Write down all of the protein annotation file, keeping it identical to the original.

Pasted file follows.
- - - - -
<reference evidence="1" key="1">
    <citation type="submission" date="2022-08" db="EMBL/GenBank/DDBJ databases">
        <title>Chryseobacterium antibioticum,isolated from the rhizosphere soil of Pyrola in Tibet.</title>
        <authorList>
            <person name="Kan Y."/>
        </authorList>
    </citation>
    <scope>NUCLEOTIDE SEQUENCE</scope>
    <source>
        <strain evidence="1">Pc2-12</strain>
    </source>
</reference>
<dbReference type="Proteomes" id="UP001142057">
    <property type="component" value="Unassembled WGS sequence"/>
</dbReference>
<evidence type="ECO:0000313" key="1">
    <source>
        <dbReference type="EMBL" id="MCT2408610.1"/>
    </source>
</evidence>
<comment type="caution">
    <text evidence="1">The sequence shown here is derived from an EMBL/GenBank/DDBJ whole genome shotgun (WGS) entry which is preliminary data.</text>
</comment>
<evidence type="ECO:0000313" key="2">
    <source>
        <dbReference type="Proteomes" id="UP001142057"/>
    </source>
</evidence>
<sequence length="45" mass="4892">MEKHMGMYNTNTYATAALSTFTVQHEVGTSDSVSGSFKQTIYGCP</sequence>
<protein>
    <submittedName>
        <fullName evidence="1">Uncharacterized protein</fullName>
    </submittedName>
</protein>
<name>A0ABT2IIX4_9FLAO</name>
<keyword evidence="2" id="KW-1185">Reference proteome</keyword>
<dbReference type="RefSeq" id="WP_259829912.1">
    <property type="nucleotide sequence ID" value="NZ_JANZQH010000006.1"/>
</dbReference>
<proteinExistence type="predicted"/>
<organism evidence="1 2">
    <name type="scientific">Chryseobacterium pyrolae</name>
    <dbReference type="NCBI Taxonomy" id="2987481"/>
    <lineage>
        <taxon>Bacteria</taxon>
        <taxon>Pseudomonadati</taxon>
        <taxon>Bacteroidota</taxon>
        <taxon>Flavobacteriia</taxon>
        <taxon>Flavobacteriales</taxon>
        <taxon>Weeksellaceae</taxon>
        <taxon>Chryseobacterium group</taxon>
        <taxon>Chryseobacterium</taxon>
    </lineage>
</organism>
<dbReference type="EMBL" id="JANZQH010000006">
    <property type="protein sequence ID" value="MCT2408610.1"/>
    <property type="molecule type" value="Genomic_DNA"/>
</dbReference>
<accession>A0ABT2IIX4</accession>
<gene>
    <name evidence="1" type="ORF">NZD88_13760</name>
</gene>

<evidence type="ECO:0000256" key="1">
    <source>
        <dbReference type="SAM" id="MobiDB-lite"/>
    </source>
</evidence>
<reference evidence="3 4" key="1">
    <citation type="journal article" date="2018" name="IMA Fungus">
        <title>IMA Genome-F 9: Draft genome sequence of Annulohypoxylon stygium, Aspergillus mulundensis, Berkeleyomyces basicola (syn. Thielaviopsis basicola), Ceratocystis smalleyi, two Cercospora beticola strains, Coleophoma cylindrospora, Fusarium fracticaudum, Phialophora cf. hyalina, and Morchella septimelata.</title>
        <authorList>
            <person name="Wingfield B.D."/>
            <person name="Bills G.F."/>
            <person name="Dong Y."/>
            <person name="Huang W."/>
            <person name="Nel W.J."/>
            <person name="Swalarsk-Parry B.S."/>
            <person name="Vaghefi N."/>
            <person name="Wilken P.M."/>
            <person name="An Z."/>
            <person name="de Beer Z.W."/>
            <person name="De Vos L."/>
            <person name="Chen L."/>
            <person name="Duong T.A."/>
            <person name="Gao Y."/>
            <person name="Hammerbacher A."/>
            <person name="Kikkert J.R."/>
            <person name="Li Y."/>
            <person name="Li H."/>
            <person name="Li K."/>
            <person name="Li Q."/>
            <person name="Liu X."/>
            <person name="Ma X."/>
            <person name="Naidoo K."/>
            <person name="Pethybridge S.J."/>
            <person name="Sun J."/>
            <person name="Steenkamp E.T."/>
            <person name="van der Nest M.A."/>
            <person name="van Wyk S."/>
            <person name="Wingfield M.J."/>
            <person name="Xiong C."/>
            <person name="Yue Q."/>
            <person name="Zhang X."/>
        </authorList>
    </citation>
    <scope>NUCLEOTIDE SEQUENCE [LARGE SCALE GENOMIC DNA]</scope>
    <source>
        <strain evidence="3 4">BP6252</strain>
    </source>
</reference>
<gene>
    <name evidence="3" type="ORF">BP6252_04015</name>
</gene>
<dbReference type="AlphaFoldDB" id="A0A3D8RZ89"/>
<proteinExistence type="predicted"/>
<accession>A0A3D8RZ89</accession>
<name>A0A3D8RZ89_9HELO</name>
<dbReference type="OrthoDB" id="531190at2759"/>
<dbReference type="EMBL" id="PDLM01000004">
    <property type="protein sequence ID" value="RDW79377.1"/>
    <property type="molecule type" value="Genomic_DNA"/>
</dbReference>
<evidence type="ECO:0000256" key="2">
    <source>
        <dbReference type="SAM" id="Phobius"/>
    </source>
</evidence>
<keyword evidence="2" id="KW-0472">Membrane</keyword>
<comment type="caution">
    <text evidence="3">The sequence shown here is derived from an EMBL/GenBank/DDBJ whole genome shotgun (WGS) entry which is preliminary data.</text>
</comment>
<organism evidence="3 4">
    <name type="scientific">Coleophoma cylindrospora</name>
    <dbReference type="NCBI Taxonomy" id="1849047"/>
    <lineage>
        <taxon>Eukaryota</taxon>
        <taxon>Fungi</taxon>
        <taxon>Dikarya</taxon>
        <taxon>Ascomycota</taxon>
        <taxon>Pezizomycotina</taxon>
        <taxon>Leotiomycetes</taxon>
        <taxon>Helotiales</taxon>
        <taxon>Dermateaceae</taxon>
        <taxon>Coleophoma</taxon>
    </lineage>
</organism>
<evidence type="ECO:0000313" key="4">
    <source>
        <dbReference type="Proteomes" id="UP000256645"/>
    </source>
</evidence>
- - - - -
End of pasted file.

<reference evidence="1" key="1">
    <citation type="submission" date="2022-08" db="EMBL/GenBank/DDBJ databases">
        <title>Chryseobacterium antibioticum,isolated from the rhizosphere soil of Pyrola in Tibet.</title>
        <authorList>
            <person name="Kan Y."/>
        </authorList>
    </citation>
    <scope>NUCLEOTIDE SEQUENCE</scope>
    <source>
        <strain evidence="1">Pc2-12</strain>
    </source>
</reference>
<dbReference type="Proteomes" id="UP001142057">
    <property type="component" value="Unassembled WGS sequence"/>
</dbReference>
<evidence type="ECO:0000313" key="1">
    <source>
        <dbReference type="EMBL" id="MCT2408610.1"/>
    </source>
</evidence>
<comment type="caution">
    <text evidence="1">The sequence shown here is derived from an EMBL/GenBank/DDBJ whole genome shotgun (WGS) entry which is preliminary data.</text>
</comment>
<evidence type="ECO:0000313" key="2">
    <source>
        <dbReference type="Proteomes" id="UP001142057"/>
    </source>
</evidence>
<sequence length="45" mass="4892">MEKHMGMYNTNTYATAALSTFTVQHEVGTSDSVSGSFKQTIYGCP</sequence>
<protein>
    <submittedName>
        <fullName evidence="1">Uncharacterized protein</fullName>
    </submittedName>
</protein>
<name>A0ABT2IIX4_9FLAO</name>
<keyword evidence="2" id="KW-1185">Reference proteome</keyword>
<dbReference type="RefSeq" id="WP_259829912.1">
    <property type="nucleotide sequence ID" value="NZ_JANZQH010000006.1"/>
</dbReference>
<proteinExistence type="predicted"/>
<organism evidence="1 2">
    <name type="scientific">Chryseobacterium pyrolae</name>
    <dbReference type="NCBI Taxonomy" id="2987481"/>
    <lineage>
        <taxon>Bacteria</taxon>
        <taxon>Pseudomonadati</taxon>
        <taxon>Bacteroidota</taxon>
        <taxon>Flavobacteriia</taxon>
        <taxon>Flavobacteriales</taxon>
        <taxon>Weeksellaceae</taxon>
        <taxon>Chryseobacterium group</taxon>
        <taxon>Chryseobacterium</taxon>
    </lineage>
</organism>
<dbReference type="EMBL" id="JANZQH010000006">
    <property type="protein sequence ID" value="MCT2408610.1"/>
    <property type="molecule type" value="Genomic_DNA"/>
</dbReference>
<accession>A0ABT2IIX4</accession>
<gene>
    <name evidence="1" type="ORF">NZD88_13760</name>
</gene>

<evidence type="ECO:0000256" key="1">
    <source>
        <dbReference type="SAM" id="MobiDB-lite"/>
    </source>
</evidence>
<reference evidence="3 4" key="1">
    <citation type="journal article" date="2018" name="IMA Fungus">
        <title>IMA Genome-F 9: Draft genome sequence of Annulohypoxylon stygium, Aspergillus mulundensis, Berkeleyomyces basicola (syn. Thielaviopsis basicola), Ceratocystis smalleyi, two Cercospora beticola strains, Coleophoma cylindrospora, Fusarium fracticaudum, Phialophora cf. hyalina, and Morchella septimelata.</title>
        <authorList>
            <person name="Wingfield B.D."/>
            <person name="Bills G.F."/>
            <person name="Dong Y."/>
            <person name="Huang W."/>
            <person name="Nel W.J."/>
            <person name="Swalarsk-Parry B.S."/>
            <person name="Vaghefi N."/>
            <person name="Wilken P.M."/>
            <person name="An Z."/>
            <person name="de Beer Z.W."/>
            <person name="De Vos L."/>
            <person name="Chen L."/>
            <person name="Duong T.A."/>
            <person name="Gao Y."/>
            <person name="Hammerbacher A."/>
            <person name="Kikkert J.R."/>
            <person name="Li Y."/>
            <person name="Li H."/>
            <person name="Li K."/>
            <person name="Li Q."/>
            <person name="Liu X."/>
            <person name="Ma X."/>
            <person name="Naidoo K."/>
            <person name="Pethybridge S.J."/>
            <person name="Sun J."/>
            <person name="Steenkamp E.T."/>
            <person name="van der Nest M.A."/>
            <person name="van Wyk S."/>
            <person name="Wingfield M.J."/>
            <person name="Xiong C."/>
            <person name="Yue Q."/>
            <person name="Zhang X."/>
        </authorList>
    </citation>
    <scope>NUCLEOTIDE SEQUENCE [LARGE SCALE GENOMIC DNA]</scope>
    <source>
        <strain evidence="3 4">BP6252</strain>
    </source>
</reference>
<gene>
    <name evidence="3" type="ORF">BP6252_04015</name>
</gene>
<dbReference type="AlphaFoldDB" id="A0A3D8RZ89"/>
<proteinExistence type="predicted"/>
<accession>A0A3D8RZ89</accession>
<name>A0A3D8RZ89_9HELO</name>
<dbReference type="OrthoDB" id="531190at2759"/>
<dbReference type="EMBL" id="PDLM01000004">
    <property type="protein sequence ID" value="RDW79377.1"/>
    <property type="molecule type" value="Genomic_DNA"/>
</dbReference>
<evidence type="ECO:0000256" key="2">
    <source>
        <dbReference type="SAM" id="Phobius"/>
    </source>
</evidence>
<keyword evidence="2" id="KW-0472">Membrane</keyword>
<comment type="caution">
    <text evidence="3">The sequence shown here is derived from an EMBL/GenBank/DDBJ whole genome shotgun (WGS) entry which is preliminary data.</text>
</comment>
<organism evidence="3 4">
    <name type="scientific">Coleophoma cylindrospora</name>
    <dbReference type="NCBI Taxonomy" id="1849047"/>
    <lineage>
        <taxon>Eukaryota</taxon>
        <taxon>Fungi</taxon>
        <taxon>Dikarya</taxon>
        <taxon>Ascomycota</taxon>
        <taxon>Pezizomycotina</taxon>
        <taxon>Leotiomycetes</taxon>
        <taxon>Helotiales</taxon>
        <taxon>Dermateaceae</taxon>
        <taxon>Coleophoma</taxon>
    </lineage>
</organism>
<evidence type="ECO:0000313" key="4">
    <source>
        <dbReference type="Proteomes" id="UP000256645"/>
    </source>
</evidence>